Adapted from Teaching Nonfiction Revision: A Professional Writer Shares Strategies, Tips, and Lessons by Sneed B. Collard and Vicki Spandel
Remember the scene in the movie Alien where the baby alien bursts out of the crew member’s chest cavity? The same horror we felt watching that monster erupt onto the screen is what many students experience when facing revision. Really, who can blame them? They just finished sweating over a writing assignment—and that was hard enough. Now you want them to go back and revisit that very same piece? Have you lost your mind?
Student resistance to revision often comes from a perception that revision is not only tedious but an indication that they have done something wrong. After all, if they had not failed in some way, why would they need to revise?
Professional writers view the process differently. For us, revision reflects a deep commitment to both audience and message. While an early draft provides a beginning point, good writers are driven to refine that draft until it conveys their thinking as precisely, completely, and compellingly as possible.
In The Story of Charlotte’s Web (2012), biographer Michael Sims tells us that author E. B. White “kept revising, crossing out, starting over” throughout the many days it took him to write his best-selling book. White spent hours “wrestling to get sections right,” often drawing large Xs across whole pages, framing sentences in multiple ways to see which one sounded best, and writing himself marginal notes such as “Fix” or “Make this better” (194–205).
Sharing these kinds of anecdotes with students helps show them the pains top writers take to create something people actually want to read. But how do we encourage E. B. White’s kind of determination and experimentation in students? One way is by creating an environment that presents revision not as an ordeal or threat, but as an opportunity.
• • •
What would such an environment look like?
Well, obviously, writers who are revising need tools—a comfortable workspace, highlighters, tape and scissors, resource books, and with luck, computers. But an environment that truly supports revision goes beyond the physical. Below are six steps you can take to turn your classroom into a safe, rewarding—even exciting—“revision ecosystem.”
Choice: Give students opportunities to choose their own topics.
Collaboration: Provide writers multiple chances to share and confer with one another
Modeling : Model revision often. Do you feel shy about this? No worries. You don’t have to aim for a Pulitzer Prize. It’s the process students need to see.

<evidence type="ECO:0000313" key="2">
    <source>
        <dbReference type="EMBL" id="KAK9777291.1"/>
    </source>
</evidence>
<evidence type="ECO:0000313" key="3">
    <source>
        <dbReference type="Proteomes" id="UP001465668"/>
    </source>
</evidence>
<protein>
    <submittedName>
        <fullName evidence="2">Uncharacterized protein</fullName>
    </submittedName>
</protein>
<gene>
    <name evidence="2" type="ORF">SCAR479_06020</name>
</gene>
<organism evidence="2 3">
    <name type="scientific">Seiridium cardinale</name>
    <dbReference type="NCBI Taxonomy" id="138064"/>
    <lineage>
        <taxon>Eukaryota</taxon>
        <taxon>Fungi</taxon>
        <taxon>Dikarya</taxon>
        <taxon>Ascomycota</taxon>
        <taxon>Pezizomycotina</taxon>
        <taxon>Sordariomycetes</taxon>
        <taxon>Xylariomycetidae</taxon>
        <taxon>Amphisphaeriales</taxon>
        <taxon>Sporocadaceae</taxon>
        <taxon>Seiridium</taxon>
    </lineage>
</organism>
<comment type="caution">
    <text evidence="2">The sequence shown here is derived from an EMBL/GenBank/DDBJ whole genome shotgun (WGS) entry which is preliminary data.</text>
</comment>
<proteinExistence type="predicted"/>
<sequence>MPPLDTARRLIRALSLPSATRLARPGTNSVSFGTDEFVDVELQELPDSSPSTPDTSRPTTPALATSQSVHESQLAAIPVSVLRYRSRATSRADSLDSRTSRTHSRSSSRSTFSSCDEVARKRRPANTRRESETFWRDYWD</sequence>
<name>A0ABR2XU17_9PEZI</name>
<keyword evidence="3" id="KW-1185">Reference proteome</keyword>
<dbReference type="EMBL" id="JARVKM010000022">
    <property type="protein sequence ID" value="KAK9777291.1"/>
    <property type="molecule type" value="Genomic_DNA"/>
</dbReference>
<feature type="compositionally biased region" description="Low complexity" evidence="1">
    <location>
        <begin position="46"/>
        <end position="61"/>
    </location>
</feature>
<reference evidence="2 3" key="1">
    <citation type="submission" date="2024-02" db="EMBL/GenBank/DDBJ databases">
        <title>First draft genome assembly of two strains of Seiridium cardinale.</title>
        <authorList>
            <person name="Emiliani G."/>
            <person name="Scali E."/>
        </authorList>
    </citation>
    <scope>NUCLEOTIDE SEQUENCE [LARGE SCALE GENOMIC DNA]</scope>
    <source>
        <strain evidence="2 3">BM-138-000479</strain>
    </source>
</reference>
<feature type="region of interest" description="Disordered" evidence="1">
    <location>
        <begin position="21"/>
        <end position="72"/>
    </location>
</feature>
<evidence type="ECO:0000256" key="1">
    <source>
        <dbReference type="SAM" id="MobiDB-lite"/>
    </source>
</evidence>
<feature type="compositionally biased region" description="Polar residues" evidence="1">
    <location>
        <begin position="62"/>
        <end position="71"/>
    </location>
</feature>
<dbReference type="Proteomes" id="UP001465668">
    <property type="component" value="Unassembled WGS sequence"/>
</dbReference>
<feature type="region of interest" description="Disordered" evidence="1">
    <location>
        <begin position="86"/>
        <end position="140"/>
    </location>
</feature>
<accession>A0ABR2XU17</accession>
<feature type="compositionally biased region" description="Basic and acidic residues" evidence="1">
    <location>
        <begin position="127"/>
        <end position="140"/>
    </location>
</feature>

Ownership: Let students own their writing. As hard as it might be—and it can be one of the hardest things to do—resist the temptation to make revision choices for the writer.
Risk-Taking: To revise effectively, students must be willing to take risks—often big ones. If students fear losing something good while trying to make it better, have them copy the section they are working on into a new document so they feel safe to take risks required for bold, effective revision
Examples : Fill your classroom with the best nonfiction writing you can find. Read sections of great texts aloud to your students. Share photos and diagrams. Examples show students how nonfiction writers handle special challenges.
• • •
All of the above steps share a common goal: to make your students feel comfortable taking charge of their own writing. A supportive environment doesn’t guarantee that students will start pounding on desktops, demanding more revision time. It will help them view revision as a dynamic, exciting process—one that, with practice, will let them achieve their full writing potential.
• • •
To learn more about Teaching Nonfiction Revision, and to download a sample chapter, visit Heinemann.com
One of today’s favorite nonfiction children’s authors, Sneed B. Collard III has written more than 80 books, ranging from captivating picture books to middle-grade novels to award-winning science books. He is the 2006 recipient of the Washington Post Children’s Book Guild Nonfiction Award for his body of work. To learn more about Sneed, his books, and speaking activities, visit www.sneedbcollardiii.com.
Vicki Spandel has spent her professional life working with students and teachers of writing—as a classroom instructor, online writing coach, journalist, editor, technical writer, and curriculum developer. She is the author of multiple books on writing, including Creating Writers, Creating Young Writers, and The 9 Rights of Every Writer. Visit Vicki online at http://sixtraitgurus.wordpress.com to see writing lessons based on contemporary literature.